Inspired by Hawaii’s beautiful state motto, “The life of the land is perpetuated in righteousness” (Ua Mau ke Ea o ka `Āina i ka Pono), we envision a Hawaii where all people “Cherish the land and live in health and harmony” (E Mālama I Ka `Āina, E Ola Pono)
It's green to go veggie! What we choose to eat is one of the most significant factors in the personal impact we have on the environment and the fastest path to climate change. A recent study examining the impact of a typical week’s eating showed that plant-based diets are better for the environment than those based on meat.1 A vegan, organic diet had the smallest environmental impact while the single most damaging foodstuff was beef. All non-vegetarian diets require significantly greater amounts of environmental resources such as land and water.
Nothing will benefit human health and increase chances for survival of life on Earth as much as the evolution to a vegetarian diet.
It is noteworthy that the United Nations and many leading environmental organizations—including the National Audubon Society, the WorldWatch Institute, the Sierra Club, and the Union of Concerned Scientists—have recognized that raising animals for food damages the environment more than just about anything else that we do.
America's meat addiction is poisoning and depleting our potable water, arable land, and clean air. More than half of the water used in the United States today goes to animal agriculture. Since farmed animals produce 130 times more excrement than the human population, the run-off from their waste is fouling our waterways. Animal excrement emits gases, such as hydrogen sulfide and ammonia, that poison the air around farms, as well as methane and nitrous oxide, which are major contributors to global warming.
In its 2006 report, the United Nations said raising animals for food generates more greenhouse gases than all the cars and trucks in the world combined.2 Most of it comes from methane gas generated by manure.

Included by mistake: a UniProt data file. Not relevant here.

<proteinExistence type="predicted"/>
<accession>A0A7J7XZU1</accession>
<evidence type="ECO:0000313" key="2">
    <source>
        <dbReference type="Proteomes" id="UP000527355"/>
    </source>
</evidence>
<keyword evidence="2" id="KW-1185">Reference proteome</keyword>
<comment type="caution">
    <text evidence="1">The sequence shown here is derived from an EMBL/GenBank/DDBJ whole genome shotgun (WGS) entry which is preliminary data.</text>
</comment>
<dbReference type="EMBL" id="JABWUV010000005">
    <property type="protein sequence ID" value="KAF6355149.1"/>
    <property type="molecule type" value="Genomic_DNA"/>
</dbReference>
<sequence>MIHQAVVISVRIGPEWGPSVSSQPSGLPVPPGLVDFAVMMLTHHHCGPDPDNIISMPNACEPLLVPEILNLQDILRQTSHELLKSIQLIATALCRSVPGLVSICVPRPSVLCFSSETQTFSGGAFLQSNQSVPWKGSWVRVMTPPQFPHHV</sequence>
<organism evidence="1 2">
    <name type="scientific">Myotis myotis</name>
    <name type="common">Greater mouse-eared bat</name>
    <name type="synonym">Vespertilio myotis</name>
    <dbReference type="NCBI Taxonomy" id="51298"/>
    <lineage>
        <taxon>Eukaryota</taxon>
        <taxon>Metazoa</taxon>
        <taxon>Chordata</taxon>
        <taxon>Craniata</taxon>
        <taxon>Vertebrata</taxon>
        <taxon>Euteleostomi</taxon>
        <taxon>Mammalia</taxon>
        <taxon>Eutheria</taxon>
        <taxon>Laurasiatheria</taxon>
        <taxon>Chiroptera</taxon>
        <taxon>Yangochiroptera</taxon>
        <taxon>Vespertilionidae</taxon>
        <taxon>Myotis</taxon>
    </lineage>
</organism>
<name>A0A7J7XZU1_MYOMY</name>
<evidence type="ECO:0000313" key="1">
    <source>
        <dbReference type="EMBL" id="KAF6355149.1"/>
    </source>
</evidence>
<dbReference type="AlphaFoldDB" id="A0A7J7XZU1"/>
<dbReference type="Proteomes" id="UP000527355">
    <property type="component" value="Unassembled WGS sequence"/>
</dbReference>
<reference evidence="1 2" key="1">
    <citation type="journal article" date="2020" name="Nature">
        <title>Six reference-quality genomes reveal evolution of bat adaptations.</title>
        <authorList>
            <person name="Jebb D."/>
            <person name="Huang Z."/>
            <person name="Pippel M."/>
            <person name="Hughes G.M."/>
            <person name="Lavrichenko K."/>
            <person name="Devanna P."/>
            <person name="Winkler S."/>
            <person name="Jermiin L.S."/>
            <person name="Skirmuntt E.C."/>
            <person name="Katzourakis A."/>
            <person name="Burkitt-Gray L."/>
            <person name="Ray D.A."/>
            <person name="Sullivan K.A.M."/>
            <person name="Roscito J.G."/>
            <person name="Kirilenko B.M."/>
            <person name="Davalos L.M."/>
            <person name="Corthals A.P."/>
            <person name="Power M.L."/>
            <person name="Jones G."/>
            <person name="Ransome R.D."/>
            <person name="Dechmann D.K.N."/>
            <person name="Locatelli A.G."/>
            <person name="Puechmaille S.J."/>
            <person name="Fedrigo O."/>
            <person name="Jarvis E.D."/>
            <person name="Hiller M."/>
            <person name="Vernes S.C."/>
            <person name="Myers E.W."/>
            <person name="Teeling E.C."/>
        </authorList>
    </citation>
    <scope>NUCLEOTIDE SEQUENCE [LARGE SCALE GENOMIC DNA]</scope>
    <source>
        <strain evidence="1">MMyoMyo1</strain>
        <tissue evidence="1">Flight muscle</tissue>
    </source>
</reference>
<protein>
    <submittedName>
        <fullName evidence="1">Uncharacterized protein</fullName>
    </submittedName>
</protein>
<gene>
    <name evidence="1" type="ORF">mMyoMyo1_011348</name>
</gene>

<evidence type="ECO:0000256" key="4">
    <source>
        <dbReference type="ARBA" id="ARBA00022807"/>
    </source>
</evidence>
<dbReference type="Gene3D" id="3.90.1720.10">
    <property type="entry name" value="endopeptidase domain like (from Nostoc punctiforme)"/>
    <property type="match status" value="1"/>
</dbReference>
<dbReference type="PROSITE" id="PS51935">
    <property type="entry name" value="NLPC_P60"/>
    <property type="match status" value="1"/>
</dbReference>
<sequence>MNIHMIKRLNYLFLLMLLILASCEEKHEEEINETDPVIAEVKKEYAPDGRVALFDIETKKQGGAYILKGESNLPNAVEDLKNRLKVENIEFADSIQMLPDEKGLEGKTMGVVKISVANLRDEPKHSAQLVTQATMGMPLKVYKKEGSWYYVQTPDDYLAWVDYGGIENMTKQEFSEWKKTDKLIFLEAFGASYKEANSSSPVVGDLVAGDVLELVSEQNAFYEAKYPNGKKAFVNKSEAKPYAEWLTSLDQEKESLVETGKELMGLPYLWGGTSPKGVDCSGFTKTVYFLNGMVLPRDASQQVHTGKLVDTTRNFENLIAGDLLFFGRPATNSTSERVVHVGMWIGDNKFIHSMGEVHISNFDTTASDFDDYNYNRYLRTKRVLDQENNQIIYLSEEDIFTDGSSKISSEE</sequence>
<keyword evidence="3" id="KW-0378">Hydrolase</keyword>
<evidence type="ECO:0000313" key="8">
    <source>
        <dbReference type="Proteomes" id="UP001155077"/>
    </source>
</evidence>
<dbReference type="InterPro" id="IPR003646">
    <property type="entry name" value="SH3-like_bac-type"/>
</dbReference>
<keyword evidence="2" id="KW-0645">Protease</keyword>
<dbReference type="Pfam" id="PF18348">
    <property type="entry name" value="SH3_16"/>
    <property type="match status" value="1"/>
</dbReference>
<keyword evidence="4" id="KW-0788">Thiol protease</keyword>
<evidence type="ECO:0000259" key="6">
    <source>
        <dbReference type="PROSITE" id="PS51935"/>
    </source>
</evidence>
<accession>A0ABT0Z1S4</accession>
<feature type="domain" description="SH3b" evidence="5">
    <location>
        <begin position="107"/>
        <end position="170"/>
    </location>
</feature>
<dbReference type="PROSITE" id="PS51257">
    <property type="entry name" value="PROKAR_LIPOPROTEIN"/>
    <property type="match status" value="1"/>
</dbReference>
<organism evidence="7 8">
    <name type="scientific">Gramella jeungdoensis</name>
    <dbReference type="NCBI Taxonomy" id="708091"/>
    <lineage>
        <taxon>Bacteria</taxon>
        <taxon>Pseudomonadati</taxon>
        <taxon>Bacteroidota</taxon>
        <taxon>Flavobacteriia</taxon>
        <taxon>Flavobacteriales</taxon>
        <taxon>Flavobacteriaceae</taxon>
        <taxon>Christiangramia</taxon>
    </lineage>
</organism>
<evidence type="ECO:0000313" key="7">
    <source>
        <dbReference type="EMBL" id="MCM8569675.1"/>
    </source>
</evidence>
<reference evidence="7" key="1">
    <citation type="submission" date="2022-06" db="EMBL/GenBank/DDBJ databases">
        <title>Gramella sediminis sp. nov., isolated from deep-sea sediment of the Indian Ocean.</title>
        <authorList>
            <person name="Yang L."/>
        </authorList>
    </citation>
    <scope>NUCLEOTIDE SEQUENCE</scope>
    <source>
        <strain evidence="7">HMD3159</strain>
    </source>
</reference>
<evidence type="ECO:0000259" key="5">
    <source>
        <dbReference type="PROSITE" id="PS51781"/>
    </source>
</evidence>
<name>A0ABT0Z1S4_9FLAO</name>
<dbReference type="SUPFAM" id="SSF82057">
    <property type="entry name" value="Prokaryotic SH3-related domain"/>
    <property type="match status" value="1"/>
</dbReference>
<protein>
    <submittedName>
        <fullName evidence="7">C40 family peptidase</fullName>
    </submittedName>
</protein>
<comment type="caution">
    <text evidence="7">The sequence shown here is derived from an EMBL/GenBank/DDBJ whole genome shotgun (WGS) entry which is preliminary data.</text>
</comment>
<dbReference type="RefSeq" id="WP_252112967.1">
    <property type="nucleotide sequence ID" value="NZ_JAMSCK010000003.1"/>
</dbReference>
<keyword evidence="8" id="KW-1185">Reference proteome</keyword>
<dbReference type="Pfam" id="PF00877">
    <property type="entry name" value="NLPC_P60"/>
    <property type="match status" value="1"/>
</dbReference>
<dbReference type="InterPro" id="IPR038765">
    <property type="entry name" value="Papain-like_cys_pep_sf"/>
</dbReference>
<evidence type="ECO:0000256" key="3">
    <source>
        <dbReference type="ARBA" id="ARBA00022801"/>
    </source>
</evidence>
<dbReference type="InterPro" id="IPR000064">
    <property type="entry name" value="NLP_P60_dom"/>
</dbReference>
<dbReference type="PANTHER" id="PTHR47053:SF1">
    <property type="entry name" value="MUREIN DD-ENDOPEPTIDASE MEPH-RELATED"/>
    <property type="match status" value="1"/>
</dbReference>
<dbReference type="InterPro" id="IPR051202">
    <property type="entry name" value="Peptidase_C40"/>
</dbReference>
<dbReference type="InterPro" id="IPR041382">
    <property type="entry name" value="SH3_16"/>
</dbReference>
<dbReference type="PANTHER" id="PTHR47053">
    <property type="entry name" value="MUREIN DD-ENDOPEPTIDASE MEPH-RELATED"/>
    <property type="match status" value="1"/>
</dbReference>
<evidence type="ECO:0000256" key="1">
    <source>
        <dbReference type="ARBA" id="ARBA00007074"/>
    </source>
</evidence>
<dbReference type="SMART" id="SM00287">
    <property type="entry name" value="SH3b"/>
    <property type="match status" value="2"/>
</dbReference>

The negative effects of the meat industry are far reaching.
Raising animals for food generates more greenhouse gases than all the cars and trucks in the world combined.
2006 Report, Livestock’s Long Shadow –Environmental Issues and Options
Forests are being bulldozed to make more room for factory farms and feed crops to feed farmed animals, and this destruction causes soil erosion and contributes to species extinction and habitat loss. Raising animals for food also requires massive amounts of food and raw materials: Farmed animals consume 70 percent of the corn, wheat, and other grains that we grow, and one-third of all the raw materials and fossil fuels used in the U.S. go to raising animals for food.
Whether it's unchecked air or water pollution, soil erosion, or the overuse of resources, raising animals for food is wreaking havoc on the Earth. By going vegetarian you will help to:
- Avoid excessive CO2 production Reduce methane/nitrous oxide production
- Save large amounts of water
- Avoid further pollution of our streams/rivers/oceans
- Reduce destruction of topsoil & tropical rainforest
- Reduce destruction of wildlife habitats & endangered species
- Reduce the use of antibiotics, growth promoters and chemicals
Thirty percent of the earth's land mass is used for livestock pasture and production of livestock feed, causing mass deforestation, compaction and erosion from overgrazing …Water pollution from animal waste, antibiotics and hormones, fertilizers and pesticides is an increasing world-wide concern.
The Nature Conservancy
The environmental arguments are strong, but many vegetarians simply believe that it is wrong to kill when there is no need to. Others love and respect animals and want to minimize their suffering. Some vegetarians are specifically opposed to intensive animal farming and choose vegetarianism because it sends a strong signal. It guarantees you won’t be eating an animal reared in appalling conditions, and you avoid contributing to distress in animals slaughtered for meat.
Whatever their reasons for giving up meat, vegetarians benefit from much more than a clear conscience, as they experience lower rates of heart disease, diabetes and certain cancers.
Reference: “Why it’s green to go vegetarian,” The Vegetarian Society of the United Kingdom: http://www.vegsoc.org/environment/why%20its%20green%20final%20small.pdf
- Baroni, L., Cenci, L., Tettemanti, M. and Berati, M. 2006. Evaluating the environmental impact of various dietary patterns combined with different food production systems. European Journal of Clinical Nutrition. 1-8: http://www-personal.umich.edu/~choucc/environmental_impact_of_various_di...
- Livestock a major threat to environment,” United Nations FAO Newsroom, Nov. 29, 2006: http://www.fao.org/newsroom/en/news/2006/1000448/index.html